Older Homeowners Are Staying Put, Freezing Out Young Families
Empty-nest Boomers have been reluctant to sell their larger houses, which is making it hard for younger families to find starter homes.
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Baby Boomers have figured out another way to torture millennials: instead of moving into smaller homes in their September years, as every generation does, they’re enjoying their big homes and they’re not going anywhere.
Amid high interest rates, expensive prices, and low inventory, empty-nest Boomers have been reluctant to sell their larger houses, which is making it hard for younger families to find starter homes, according to a report from real estate data firm Redfin.
I’m Not Leaving
It’s no secret that the US housing market is in turbulent times.
The average rate for a 30-year mortgage, the most common type of home loan, is hovering around 6.6%, according to Freddie Mac — down from nearly 8% last October but still higher than where rates have been for most of the last 15 years. Median prices for single-family homes rose 2.2% year-over-year to $406,900 in the third quarter of 2023, the National Association of Realtors reported. And right now, there are only about 1.5 million homes on the market, a 7% dip from the same time last year.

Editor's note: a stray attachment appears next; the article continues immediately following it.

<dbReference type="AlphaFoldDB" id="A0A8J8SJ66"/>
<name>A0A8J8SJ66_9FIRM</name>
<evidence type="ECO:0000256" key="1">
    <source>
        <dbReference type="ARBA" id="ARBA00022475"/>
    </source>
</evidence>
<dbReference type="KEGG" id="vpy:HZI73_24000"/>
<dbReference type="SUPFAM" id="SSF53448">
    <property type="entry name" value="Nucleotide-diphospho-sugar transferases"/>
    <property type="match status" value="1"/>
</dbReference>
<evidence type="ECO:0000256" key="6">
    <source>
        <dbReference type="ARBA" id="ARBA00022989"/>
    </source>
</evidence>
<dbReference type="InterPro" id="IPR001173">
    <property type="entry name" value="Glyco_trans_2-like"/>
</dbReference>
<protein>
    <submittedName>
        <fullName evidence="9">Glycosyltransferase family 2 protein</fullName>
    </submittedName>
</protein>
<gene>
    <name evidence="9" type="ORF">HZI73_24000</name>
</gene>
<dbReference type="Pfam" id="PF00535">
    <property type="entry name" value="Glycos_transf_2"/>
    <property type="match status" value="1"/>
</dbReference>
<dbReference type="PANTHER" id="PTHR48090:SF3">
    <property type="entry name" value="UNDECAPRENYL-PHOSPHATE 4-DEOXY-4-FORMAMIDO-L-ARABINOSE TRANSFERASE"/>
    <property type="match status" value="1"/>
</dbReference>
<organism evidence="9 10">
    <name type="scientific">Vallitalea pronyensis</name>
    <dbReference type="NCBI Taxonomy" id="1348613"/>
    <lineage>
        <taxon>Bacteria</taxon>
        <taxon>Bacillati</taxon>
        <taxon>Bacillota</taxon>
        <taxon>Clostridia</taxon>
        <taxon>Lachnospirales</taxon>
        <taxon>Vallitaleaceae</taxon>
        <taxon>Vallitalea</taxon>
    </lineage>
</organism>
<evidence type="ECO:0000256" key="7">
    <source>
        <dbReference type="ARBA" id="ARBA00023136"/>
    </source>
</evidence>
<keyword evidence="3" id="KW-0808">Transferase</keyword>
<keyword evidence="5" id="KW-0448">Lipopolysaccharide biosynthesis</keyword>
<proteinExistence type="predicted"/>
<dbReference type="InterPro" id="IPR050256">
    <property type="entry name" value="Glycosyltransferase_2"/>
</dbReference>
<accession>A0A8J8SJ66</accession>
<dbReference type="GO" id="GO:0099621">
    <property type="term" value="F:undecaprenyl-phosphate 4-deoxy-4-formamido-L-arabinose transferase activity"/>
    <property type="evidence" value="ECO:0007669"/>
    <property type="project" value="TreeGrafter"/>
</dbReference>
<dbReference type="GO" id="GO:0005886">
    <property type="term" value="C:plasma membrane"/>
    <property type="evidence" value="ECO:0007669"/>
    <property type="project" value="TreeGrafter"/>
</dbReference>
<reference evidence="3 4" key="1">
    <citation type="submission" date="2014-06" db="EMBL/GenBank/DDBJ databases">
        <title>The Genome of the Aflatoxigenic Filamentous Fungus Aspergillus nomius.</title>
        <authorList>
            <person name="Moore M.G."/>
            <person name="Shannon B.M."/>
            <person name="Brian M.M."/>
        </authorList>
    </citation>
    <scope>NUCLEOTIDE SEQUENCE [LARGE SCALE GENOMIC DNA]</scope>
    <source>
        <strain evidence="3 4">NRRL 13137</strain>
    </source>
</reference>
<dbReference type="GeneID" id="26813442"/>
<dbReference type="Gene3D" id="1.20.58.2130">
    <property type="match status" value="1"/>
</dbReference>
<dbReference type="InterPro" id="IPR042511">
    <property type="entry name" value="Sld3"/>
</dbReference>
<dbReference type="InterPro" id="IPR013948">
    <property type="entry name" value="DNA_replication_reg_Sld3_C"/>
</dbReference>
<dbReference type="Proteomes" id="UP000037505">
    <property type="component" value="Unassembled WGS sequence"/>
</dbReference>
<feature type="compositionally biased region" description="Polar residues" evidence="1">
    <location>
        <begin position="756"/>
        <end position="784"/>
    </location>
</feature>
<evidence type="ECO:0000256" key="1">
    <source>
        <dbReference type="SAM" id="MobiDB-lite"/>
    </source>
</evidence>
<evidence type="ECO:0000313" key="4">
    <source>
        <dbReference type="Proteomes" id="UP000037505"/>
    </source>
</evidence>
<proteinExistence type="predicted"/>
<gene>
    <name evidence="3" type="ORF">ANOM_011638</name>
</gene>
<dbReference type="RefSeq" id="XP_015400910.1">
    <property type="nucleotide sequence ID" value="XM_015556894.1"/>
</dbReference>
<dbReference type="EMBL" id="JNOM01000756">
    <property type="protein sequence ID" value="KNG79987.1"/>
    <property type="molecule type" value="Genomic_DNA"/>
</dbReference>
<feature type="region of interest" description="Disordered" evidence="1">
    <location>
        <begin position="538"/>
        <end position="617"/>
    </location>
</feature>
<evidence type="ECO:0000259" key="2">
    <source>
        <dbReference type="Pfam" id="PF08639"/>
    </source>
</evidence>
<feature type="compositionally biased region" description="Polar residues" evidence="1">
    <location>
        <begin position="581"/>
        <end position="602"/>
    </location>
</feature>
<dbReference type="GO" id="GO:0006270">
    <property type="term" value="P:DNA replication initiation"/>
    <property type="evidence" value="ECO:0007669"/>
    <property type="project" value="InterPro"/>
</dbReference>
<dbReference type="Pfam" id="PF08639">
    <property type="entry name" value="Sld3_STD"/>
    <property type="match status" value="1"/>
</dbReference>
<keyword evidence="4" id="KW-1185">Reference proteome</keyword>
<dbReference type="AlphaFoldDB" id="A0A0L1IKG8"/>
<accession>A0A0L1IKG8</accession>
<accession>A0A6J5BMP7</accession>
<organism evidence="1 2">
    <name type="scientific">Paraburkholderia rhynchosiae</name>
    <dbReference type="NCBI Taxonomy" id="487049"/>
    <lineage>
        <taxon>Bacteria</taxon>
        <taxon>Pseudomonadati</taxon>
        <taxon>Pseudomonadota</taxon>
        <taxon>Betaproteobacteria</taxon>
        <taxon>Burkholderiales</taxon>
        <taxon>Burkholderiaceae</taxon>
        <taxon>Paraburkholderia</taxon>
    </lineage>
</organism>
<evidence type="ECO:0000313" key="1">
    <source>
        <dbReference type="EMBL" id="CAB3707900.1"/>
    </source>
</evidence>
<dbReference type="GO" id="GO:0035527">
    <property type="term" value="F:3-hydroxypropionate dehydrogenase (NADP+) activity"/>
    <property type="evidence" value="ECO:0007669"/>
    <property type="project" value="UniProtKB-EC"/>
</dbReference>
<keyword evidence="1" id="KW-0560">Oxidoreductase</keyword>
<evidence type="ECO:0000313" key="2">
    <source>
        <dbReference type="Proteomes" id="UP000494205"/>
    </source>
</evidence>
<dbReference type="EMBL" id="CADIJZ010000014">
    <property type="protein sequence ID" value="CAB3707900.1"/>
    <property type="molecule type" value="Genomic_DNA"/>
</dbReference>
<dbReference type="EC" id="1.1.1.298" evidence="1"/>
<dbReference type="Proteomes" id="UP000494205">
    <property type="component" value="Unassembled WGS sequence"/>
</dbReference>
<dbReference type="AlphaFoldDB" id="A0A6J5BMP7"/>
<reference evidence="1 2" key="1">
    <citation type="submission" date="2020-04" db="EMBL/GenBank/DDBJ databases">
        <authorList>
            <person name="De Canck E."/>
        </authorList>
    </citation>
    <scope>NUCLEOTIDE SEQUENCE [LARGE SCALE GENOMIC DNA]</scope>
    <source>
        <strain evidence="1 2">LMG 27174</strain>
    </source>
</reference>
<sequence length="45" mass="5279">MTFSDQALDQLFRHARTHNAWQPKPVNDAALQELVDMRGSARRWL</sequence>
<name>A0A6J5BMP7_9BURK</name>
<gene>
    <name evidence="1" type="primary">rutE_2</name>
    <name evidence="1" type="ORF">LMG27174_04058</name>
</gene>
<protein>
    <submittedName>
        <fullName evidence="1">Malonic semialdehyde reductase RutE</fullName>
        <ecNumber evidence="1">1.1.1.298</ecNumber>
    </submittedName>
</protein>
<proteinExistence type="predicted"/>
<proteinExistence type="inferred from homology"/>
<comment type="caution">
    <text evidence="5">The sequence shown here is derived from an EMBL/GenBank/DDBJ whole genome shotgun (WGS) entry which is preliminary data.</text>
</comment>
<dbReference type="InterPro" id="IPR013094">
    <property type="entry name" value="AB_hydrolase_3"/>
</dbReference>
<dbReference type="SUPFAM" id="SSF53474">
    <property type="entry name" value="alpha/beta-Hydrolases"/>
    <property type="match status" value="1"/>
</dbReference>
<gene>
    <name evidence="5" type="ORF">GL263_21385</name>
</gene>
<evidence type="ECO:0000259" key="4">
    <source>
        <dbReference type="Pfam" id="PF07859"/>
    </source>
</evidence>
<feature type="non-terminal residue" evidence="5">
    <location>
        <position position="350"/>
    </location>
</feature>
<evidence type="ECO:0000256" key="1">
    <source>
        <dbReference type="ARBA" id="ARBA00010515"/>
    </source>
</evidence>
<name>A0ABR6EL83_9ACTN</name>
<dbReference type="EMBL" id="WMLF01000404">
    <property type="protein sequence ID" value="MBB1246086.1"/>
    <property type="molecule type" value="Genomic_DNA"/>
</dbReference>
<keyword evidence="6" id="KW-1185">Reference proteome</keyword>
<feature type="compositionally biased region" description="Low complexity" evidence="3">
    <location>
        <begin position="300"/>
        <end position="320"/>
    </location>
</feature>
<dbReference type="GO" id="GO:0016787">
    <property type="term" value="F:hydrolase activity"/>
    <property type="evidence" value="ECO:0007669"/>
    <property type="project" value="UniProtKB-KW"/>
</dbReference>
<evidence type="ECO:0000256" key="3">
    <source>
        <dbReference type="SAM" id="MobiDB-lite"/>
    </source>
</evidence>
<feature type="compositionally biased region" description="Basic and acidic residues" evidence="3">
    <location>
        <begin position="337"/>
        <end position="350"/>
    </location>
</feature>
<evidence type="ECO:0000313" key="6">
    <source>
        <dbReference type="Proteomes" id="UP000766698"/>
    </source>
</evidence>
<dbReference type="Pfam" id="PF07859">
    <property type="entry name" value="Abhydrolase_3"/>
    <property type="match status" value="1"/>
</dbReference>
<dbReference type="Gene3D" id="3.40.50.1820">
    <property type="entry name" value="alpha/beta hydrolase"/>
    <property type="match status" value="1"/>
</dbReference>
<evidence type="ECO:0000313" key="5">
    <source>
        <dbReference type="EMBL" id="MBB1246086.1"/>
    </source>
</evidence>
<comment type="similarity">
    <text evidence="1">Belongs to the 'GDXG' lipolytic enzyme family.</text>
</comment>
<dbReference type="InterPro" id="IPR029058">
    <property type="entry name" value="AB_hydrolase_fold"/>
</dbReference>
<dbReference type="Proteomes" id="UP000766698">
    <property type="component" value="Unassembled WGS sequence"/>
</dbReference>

You can’t blame Boomers for staying put. Okay, blame them all you want, but they’re not downsizing to a smaller home or condo:
- Empty-nest Boomers own 28% of large homes (3 or more bedrooms), while millennials with kids own just 14% of them, Redfin reported. Gen Z families are barely a data point, owning just 0.3% of homes with three bedrooms or more. Millennial families are having trouble affording large homes in expensive coastal markets, but have found better luck in Midwestern cities.
- Beyond financial incentives, Redfin’s Sheharyar Bokhari told CNN boomers have no desire to put down stakes elsewhere. “They love their big homes,” he said.
Mom and Dad’s Money: When and exactly how quickly housing inventory in the US will stabilize is up for debate. While some see an impending “silver tsunami” — Boomers selling (or dying) on a massive scale — others, like Bokhari, expect more of a trickle.
Even in death, Boomers will make waves in housing. Douglas Elliman real estate agent Finley Behringer, who works in the mostly second-home/vacation market of New York’s Hamptons, told The Daily Upside that inheritance is one of the big discussions in housing right now. “Millennials are about to inherit trillions of dollars over the next 20 years,” he said. “You’re already starting to see this ‘unreachable Hamptons’ suddenly in reach for many people. I’ve shown a $4.6 million listing three times this week.”